(Greek Eggplant Lasagne)

Have you ever lost your passport? Have you ever lost your passport while in another country?? One of the scariest things that has ever happened to me was waking up in Greece, packing up and excited to go catch a flight in a couple hours and realizing I. HAD. NO. PASSPORT. My last night in Greece was a celebration that was just a little bit hazy. See, you generally don’t eat dinner there until around 11pm, and I was unaccustomed to keeping up (literally). I was pretty sleepy and the Ouzo was flowing, followed by a gorgeous moussaka that broke my brain. I was completely enamored with the dish, and the combination of flavors were unlike anything I had ever had in the US. The restaurant was tiny and dark and my passport was sitting in an even darker corner of the table, as it also used to be my wallet (oh the lessons we learn!). More Ouzo, delicate flaky baklava for dessert, and my friend paying evidently led to me forgetting every single document of importance, including the only money I had.

The restaurant didn’t open again until 6pm, and my flight was at 10am. Somehow, some higher power saw it fit for me to get out of the country, because my friend who spoke Greek was able to talk to people in the area and we met a-friend-of-a-cousin-of-a-neighbor-of-the-restaurant-owner who had human decency to not steal anything, and brought it all to my desperate self at the restaurant. Screaming through Greek traffic while so lost, shamefully being escorted past about 400 people in TSA, and being the last person to board the plane, somehow I ended up making it to Scotland that day, champagne (and more importantly, passport) in hand. I have never forgotten the dish that made me lose myself and my passport in Greece, and I have adapted the recipe here to work with common US ingredients, and be just a skosh healthier. I hope you enjoy!

Moussaka (Greek Eggplant Lasagne)

(serves 6)


  • 1.5 lb eggplant, sliced thin
  • Meat Filling:
    • 1 lb ground beef
    • 1 lb fresh tomato, diced
    • 1 large sweet onion, diced
    • 4 cloves garlic, minced
    • 3 oz tomato paste
    • ¾ cup dry red wine
    • 1 cinnamon stick
    • 3 bay leaves
    • 1 Tbsp sugar
    • 1 Tbsp oregano, preferably fresh and minced
    • 1 Tbsp Better than Bouillon-Beef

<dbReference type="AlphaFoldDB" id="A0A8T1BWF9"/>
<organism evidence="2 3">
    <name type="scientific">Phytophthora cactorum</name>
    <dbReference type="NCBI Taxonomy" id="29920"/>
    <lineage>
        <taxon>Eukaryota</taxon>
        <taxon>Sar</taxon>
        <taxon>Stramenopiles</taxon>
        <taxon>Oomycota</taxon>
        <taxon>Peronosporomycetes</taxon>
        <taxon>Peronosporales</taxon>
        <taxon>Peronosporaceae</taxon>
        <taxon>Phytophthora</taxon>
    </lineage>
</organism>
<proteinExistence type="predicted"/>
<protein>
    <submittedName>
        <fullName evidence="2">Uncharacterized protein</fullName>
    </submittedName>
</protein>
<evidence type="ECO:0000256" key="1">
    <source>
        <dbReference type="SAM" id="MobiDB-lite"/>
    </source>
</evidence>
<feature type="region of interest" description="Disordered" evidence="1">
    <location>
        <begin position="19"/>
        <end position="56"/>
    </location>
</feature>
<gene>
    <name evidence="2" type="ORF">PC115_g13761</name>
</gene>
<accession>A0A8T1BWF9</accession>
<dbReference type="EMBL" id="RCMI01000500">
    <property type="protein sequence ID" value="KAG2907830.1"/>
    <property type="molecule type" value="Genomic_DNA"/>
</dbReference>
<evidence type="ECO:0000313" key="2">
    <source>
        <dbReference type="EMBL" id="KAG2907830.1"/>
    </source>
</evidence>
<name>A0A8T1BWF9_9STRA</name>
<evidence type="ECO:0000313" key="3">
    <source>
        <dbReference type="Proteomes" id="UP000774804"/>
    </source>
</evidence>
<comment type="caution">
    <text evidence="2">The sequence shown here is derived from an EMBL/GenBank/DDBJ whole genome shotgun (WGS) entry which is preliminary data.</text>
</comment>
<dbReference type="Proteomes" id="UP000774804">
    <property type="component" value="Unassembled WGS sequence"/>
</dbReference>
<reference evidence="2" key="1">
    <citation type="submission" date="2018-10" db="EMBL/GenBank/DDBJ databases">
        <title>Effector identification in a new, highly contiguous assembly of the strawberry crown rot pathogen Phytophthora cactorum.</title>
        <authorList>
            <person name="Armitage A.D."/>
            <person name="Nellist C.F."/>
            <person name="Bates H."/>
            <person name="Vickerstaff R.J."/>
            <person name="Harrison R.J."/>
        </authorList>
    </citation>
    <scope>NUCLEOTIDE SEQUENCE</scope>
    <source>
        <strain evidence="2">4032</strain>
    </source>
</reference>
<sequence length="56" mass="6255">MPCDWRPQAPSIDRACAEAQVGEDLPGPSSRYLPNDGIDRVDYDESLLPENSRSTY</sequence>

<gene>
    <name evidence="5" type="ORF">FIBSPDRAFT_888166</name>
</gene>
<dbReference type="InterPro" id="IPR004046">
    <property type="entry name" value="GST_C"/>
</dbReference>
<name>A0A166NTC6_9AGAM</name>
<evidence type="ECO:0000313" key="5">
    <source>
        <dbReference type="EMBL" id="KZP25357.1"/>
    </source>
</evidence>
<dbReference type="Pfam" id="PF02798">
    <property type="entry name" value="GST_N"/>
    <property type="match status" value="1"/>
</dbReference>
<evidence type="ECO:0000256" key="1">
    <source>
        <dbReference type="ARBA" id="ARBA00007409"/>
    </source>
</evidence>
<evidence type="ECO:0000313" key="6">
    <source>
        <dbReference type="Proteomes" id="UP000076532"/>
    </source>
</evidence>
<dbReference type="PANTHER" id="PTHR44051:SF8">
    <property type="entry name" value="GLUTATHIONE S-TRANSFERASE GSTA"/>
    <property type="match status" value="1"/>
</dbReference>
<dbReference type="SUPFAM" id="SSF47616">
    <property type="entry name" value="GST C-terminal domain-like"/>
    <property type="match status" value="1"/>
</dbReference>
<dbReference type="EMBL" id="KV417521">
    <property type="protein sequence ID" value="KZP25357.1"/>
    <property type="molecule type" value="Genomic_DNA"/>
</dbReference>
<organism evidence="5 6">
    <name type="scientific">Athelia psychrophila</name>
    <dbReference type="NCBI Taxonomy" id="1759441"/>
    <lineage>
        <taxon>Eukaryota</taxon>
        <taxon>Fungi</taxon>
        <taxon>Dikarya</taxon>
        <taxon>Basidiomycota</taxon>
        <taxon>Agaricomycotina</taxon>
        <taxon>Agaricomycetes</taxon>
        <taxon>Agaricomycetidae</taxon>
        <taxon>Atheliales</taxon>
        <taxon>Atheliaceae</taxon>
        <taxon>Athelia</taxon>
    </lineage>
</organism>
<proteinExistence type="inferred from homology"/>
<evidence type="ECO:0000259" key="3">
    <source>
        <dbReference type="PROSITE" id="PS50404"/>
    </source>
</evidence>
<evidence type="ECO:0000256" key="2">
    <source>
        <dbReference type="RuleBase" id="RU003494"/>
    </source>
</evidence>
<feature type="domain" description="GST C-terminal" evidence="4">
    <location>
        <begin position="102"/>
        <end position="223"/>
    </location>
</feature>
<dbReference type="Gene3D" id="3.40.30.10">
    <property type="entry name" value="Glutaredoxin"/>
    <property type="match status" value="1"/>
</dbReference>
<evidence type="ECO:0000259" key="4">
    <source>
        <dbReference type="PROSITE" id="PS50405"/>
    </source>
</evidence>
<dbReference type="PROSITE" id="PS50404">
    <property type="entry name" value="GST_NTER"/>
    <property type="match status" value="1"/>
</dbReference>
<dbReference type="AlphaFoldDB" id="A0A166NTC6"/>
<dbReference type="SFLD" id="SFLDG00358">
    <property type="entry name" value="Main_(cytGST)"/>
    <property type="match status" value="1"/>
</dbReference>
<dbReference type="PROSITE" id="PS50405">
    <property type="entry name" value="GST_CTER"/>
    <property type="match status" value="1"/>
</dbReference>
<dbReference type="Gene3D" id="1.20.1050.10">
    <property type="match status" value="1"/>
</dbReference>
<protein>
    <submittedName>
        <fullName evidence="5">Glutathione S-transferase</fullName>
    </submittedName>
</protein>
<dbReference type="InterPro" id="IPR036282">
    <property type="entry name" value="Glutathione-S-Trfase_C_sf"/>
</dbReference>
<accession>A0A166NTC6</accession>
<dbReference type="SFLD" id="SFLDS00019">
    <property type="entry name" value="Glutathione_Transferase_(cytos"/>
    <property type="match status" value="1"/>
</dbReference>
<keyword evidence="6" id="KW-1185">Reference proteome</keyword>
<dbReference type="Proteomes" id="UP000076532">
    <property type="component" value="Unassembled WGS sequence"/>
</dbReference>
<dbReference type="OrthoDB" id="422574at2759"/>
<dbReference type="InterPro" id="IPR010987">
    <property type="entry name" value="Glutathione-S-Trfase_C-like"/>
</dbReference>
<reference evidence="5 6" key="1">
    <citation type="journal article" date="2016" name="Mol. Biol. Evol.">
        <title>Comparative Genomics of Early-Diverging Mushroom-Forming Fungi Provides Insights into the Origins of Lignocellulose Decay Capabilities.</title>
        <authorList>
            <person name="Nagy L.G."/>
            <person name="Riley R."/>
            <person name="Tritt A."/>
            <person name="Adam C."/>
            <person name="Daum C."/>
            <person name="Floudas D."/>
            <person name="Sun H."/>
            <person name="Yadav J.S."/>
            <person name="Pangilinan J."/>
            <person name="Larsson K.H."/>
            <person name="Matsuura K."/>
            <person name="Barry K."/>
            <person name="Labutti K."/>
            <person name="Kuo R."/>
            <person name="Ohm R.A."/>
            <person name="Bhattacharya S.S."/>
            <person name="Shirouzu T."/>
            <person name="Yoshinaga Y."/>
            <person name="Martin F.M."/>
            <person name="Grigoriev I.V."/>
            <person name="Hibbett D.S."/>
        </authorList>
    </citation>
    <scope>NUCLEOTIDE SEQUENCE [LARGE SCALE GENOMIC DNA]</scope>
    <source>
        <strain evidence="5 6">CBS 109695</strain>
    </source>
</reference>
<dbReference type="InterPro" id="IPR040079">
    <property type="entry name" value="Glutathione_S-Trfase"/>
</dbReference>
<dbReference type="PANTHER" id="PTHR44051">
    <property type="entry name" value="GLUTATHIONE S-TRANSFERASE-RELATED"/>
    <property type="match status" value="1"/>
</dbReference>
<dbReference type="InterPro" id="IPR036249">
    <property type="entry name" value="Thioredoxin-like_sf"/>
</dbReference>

• 1 Tbsp oil of your choice
  • Riff Bechamel:
    • ⅓ stick butter
    • ⅛ cup flour
    • 1 cup goat kefir (or milk, or whatever dairy you prefer)
    • 1 Tbsp Better than Bouillon-Beef
    • ½ cup parmigiano reggiano, grated
    • Sprinkling of fresh grated nutmeg, or ~½ tsp ground powder
    • Salt and pepper to taste
    • ⅓ cup panko bread crumbs


  1. Gently salt the eggplant slices and let it sweat for ~45 minutes. I like to rinse the salt off after and lay it on paper towels to dry out in the fridge for a couple hours.

  2. To prepare the meat filling, saute the beef and onion in your oil of choice until golden brown, add the rest of the ingredients and simmer for ~15 minutes on medium low heat, cooking off the wine. Remove the cinnamon stick and bay leaves and set aside.

  3. To prepare the riff bechamel, saute the flour and butter on medium heat, stirring the roux constantly until a light blonde color develops, smelling nutty.

  4. Turn the heat down to low and add the rest of the bechamel ingredients, stirring constantly until smooth.

  5. In a casserole dish line the bottom with half the sliced eggplant in a slightly overlapping pattern.

  6. Add the meat filling and top with the other half of the eggplant in the same pattern.

  7. Top with bechamel, and cook covered for 30 minutes at 350F.

  8. Uncover and top with breadcrumbs, cooking an additional 30 minutes until they are dark golden brown.

  9. Let the dish cool for at least ~15 minutes before slicing and serving because it is basically molten lava.